Battle to continue on Acton's Landing

Residents group to present plan for scaled-down project

March 05, 2002|By Amanda J. Crawford | Amanda J. Crawford,SUN STAFF

As the Annapolis Board of Appeals continues its hearings tonight on the proposed redevelopment of the former downtown hospital site, a group of vocal residents opposed to the Acton's Landing project will continue to make their case for a scaled-down version.

Acton's Landing Area Residents' Monitor, a loosely organized but well-funded group of nearby residents known as ALARM, is expected to take center stage tonight as its attorney calls witnesses and presents an alternative plan for the 4 1/2 -acre site. The redevelopment of the former Anne Arundel Medical Center property is considered the most significant project in the historic district in decades.

As supporters of the project push for its swift approval - fearing that more objectionable projects lie in wait if the proposal is derailed - ALARM is asking the board to make changes in the proposal that has been working its way through the planning department and has been debated by community groups for more than two years.

"What goes on this site should be something that everyone should be proud of," said ALARM attorney Joseph F. Devlin. "If it takes a few more weeks to get it right, that's what should be done."

ALARM will present an alternative plan at the hearing tonight that reduces the density on the townhouse and single-family home portion of the site. The group will propose scrapping most of the townhouses in favor of duplexes and single-family homes - which it says would be more fitting with the surrounding Murray Hill community - and adding more green space, said group spokesman William Kardash.

Alan J. Hyatt, the attorney representing Madison Homes, the developer of the site, called the group's alternative plan "inappropriate" and said that he would fight its submission.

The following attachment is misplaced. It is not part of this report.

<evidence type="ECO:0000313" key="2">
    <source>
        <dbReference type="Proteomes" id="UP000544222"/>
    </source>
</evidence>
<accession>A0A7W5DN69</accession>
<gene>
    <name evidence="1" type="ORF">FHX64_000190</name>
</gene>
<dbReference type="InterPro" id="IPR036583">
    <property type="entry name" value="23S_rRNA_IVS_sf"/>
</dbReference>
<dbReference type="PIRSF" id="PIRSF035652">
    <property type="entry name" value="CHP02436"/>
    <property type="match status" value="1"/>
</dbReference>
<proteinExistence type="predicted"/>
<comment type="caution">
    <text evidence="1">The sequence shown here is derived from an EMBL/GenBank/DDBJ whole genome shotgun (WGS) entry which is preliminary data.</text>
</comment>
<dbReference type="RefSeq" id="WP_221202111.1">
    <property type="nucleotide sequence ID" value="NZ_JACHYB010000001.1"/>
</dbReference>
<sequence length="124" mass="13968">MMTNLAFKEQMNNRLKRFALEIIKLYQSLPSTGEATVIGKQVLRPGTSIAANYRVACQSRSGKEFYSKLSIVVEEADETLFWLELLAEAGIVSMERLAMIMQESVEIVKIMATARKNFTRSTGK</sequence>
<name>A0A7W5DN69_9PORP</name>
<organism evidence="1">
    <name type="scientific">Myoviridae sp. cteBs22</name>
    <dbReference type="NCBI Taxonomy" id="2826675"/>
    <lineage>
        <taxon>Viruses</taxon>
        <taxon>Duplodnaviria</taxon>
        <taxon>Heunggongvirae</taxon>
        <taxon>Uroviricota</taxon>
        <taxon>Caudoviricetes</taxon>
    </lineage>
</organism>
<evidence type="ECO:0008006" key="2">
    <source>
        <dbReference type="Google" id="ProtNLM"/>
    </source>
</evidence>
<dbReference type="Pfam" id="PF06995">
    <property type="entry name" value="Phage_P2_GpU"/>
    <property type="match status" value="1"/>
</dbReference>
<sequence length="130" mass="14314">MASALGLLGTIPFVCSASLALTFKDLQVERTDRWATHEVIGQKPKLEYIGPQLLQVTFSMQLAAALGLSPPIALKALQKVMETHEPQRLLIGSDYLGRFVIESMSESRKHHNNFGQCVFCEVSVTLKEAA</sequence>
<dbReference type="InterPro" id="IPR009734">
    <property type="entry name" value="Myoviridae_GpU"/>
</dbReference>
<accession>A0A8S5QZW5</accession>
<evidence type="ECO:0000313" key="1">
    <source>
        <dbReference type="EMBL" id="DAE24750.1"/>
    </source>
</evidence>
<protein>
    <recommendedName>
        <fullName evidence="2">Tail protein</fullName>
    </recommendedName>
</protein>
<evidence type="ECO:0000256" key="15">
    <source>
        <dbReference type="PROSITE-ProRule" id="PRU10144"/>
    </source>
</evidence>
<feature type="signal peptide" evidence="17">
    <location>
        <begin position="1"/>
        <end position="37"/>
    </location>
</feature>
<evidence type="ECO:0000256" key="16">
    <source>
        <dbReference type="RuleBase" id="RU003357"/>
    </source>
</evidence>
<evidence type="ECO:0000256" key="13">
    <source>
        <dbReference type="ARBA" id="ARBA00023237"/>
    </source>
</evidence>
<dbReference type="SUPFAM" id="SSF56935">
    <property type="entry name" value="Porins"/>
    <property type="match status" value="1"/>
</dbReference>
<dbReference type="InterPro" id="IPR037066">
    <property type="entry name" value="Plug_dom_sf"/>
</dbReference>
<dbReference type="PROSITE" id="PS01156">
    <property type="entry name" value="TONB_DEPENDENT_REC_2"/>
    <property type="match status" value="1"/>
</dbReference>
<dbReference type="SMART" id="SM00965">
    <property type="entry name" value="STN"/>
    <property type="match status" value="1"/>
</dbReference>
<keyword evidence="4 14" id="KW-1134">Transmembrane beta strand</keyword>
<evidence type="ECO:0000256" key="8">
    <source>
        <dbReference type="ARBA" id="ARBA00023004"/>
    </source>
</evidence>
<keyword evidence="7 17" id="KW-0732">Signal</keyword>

Hyatt pointed out that before submitting its final proposal of condominiums, townhouses and single-family homes, the developer reduced the number of units from 139 to 114. He said that any additional reduction in units could endanger the project's economic viability.

He also noted that the site is zoned for professional office use and that the developer could choose to redevelop the existing buildings for nonresidential uses without going through as extensive a review process.

"If a very small portion of the community is successful in derailing the project, there is the risk that it will be used for other than residential purposes," Hyatt said. "We've been working with the numbers and the number of units from the beginning until now and, really, there is little if any room to reduce units at this point."

Project supported

Sandy Cohen, president of the Murray Hill Residents Association, said that the project enjoys widespread community support. She said she fears that any compromise between ALARM and the developers could mean the loss of concessions favored by others in the community that were "hard won" during years of review.

She said she has been surprised by ALARM's prominent role in the hearings and said she hopes that there will be more time for "broader public comment" soon.

Kardash, who lives in the historic Acton's Hall, said his group formed because members felt their viewpoints were not being expressed by the existing community groups. While only a few members wish to be identified publicly, he said ALARM includes more than 40 families and has collected more than $30,000 for its cause. About 25 people showed up at a meeting Saturday at his home, he said.

`Not all rich guys'

"It is a much larger group than a lot of people would like to believe," Kardash said. "And they are not all rich guys who live on the water."

While Devlin and Kardash leave open the possibility of an appeal to Circuit Court if the development plan is not altered, they say that ALARM is not out to stop the project.

"We don't want to kill the project," Kardash said. "We want to make sure what is built is right."

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